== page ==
One of the early critical lines on Elvis Costello — the literate young man from Britain who was, he said, motivated primarily by "revenge and guilt" — was that he was the thinking punk's Bob Dylan. In a black-and-white world, he provided much gray and even some color.
That statement is no less true here and now — though maybe not for the best of reasons. A trait both Dylan and Costello share is a constant need to re-invent their material, to make it fresh for them and (with luck) the audience. Fair enough. But not everything works, as even the heartiest of Dylan fans will admit (remember Live at Budokan?) and the same is true with Costello. Last night was one of those nights. Costello favored us with a lengthy set — 110 minutes as we left during the first encore, running 150 minutes total — but it was a curiously edgeless, temperate set. Put it this way: It wasn't a black jeans and leather concert; it was a khaki-and-polo-shirt kind of concert. As in: "Didn't we rock and rage to that chestnut as Costello and the Attractions laid rubber at the Orpheum in 1978? Yes. Good thing, we can sit down to this version. It's late and we're tired." The 4,700 folks sat for most of it, and got up when a familiar lick or lyric struck them.
The good news was that Costello dug deep into the songbook to give us "Party Girl," "Kid About It," "Miracle Man," "Less Than Zero," "Oliver's Army," "This Year's Model / (I Don't Want To Go To) Chelsea" and "Pump It Up" / "Slow Down" (by the Beatles), among others. The bad news that his re-workings tended to be along the lines of making everything lighter, frothier, more feel-good, as if he and his band were Jimmy Buffett or something. Keyboardist Steve Nieve even moved to accordion for a while, which upped the jauntiness level. The unintended irony in "Pump It Up" — "Pump it up! / So you can feel it!" — was palpable. The tension of yesteryear was tossed into the Harborlights breeze. People singing along, echoing Costello's once-brooding "I know" vocal in "Accidents Will Happen?" Hello?
By the first encore, "Radio Sweetheart," he was scattin' along like Van Morrison as he plucked from "Jackie Wilson Said." Message to crowd: Get happy!!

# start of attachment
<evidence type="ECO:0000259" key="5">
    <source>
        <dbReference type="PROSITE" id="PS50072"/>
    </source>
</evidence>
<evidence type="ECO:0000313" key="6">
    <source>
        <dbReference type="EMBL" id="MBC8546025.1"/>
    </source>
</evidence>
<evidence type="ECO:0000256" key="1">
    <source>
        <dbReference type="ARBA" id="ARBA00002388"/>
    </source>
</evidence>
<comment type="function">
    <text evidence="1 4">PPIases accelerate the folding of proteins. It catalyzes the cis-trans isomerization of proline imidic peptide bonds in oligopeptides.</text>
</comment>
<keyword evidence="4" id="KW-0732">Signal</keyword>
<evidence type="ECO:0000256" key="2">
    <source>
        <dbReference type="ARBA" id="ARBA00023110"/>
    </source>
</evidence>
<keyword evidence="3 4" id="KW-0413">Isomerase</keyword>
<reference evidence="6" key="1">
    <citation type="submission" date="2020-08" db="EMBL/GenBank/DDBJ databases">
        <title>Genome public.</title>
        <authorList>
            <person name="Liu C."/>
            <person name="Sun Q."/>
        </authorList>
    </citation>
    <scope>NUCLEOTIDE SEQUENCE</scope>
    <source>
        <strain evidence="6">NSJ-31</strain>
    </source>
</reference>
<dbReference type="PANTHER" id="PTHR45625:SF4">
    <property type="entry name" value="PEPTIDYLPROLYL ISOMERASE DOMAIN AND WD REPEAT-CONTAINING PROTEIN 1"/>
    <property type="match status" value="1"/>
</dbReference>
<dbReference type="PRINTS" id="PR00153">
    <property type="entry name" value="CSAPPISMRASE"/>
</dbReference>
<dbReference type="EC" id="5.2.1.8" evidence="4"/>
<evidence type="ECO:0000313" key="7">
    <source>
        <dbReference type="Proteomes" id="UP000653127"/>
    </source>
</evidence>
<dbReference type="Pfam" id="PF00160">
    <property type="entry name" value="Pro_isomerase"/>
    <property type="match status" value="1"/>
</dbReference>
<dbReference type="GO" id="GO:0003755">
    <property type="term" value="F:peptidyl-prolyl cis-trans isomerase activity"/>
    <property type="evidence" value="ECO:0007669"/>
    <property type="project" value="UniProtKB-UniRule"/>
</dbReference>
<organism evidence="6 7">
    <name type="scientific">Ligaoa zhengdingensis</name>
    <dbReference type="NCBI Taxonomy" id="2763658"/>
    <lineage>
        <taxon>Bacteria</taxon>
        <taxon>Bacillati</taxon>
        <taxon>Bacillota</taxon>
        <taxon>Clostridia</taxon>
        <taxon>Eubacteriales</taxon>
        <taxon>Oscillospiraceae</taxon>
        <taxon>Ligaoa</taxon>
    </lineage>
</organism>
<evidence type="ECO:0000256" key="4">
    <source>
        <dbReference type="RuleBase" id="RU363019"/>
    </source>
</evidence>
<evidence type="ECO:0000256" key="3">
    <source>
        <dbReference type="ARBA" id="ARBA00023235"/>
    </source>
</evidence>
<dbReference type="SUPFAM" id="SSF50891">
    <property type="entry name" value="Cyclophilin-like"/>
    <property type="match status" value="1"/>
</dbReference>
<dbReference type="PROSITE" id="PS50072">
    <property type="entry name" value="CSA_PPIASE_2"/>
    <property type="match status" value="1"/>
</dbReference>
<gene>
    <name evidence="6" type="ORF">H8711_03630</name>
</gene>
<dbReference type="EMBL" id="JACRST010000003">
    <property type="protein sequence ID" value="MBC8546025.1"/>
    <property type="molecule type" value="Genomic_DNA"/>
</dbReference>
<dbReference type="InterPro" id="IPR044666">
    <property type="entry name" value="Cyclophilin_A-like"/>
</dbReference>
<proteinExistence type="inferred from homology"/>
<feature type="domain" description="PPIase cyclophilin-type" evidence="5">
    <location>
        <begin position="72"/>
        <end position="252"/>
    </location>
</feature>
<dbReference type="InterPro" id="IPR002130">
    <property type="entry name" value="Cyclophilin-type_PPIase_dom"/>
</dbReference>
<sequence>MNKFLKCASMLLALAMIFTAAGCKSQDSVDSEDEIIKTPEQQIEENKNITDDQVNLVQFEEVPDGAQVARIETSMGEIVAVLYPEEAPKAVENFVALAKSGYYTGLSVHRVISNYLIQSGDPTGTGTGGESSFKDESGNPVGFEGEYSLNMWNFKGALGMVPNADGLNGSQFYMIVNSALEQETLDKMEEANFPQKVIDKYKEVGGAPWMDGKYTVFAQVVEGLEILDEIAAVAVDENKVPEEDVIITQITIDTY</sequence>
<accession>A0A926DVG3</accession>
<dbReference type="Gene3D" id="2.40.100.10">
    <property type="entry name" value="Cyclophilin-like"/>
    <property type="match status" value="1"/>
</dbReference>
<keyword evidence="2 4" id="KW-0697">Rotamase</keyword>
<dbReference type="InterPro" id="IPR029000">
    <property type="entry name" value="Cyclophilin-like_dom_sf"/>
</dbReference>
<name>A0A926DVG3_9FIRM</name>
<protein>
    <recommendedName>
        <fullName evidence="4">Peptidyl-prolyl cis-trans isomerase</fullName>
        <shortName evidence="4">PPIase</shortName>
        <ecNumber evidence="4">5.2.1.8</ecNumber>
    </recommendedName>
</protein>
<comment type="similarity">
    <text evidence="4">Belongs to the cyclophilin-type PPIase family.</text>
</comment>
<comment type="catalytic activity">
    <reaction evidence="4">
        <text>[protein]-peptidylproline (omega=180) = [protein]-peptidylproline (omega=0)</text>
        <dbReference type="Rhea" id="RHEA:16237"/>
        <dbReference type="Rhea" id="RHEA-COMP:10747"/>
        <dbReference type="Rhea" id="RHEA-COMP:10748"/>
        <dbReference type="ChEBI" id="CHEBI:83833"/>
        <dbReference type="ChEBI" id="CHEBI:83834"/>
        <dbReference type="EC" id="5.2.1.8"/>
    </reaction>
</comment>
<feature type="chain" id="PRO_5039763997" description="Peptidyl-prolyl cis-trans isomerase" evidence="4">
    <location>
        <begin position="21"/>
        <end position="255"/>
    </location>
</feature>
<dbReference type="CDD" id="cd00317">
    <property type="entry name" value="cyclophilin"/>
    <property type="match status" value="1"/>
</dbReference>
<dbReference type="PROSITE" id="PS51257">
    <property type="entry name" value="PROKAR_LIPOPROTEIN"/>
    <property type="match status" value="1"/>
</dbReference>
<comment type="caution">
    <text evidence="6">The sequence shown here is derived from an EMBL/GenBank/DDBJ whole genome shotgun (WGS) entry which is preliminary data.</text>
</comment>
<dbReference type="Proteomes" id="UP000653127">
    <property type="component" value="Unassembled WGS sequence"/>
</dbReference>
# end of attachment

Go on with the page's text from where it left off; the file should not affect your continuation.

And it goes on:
No one is begrudging Costello's right to these emotions. He ditched the possessed rebel / revenge-and-guilt motif years ago, and he's spent the past decade and a half taking chances with song, structure and band format, going so far as to attempt a voice-and-string section piece with the Brodsky Quartet. He explained last night thus: "Tonight's theme is how to turn little boys into big ones... and back again."
In May, Costello and Nieve undertook an intimate words-and-music tour which stopped at the Paradise, intending to whet the appetite for last night's larger event. That show was better than this main course, far more emotionally compelling and personal — roller coaster, if you will. Here, Costello was coasting at medium speed from the opening two, "Opportunity" and "Waiting For The End Of The World," through "Veronica" (done just with Nieve and thus lacking the rhythmic kick from Pete and Bruce Thomas) and "Oliver's Army," where the drummer and bassist thankfully rejoined. It's possible, even likely, that there were some outdoor fireworks at the end when "Green Shirt," "Watching The Detectives," "Alison" and "(What's So Funny 'Bout) Peace, Love And Understanding" were played.
But even if that were the case, this was a poorly paced, strangely sedate show with a semi-muddy vocal mix and below-average lighting. Nieve contributed some neat neo-classical piano clusters, but the band didn't really convey much in the way of dynamics and Costello didn't choose his material that wisely. Quantity: Yes. Quality: Not enough.
Ron Sexsmith, a Canadian singer-songwriter, opened in a trio setting, displaying a solid gift for popcraft and an endearingly nasal voice a la Marshall Crenshaw. Breezy, buoyant.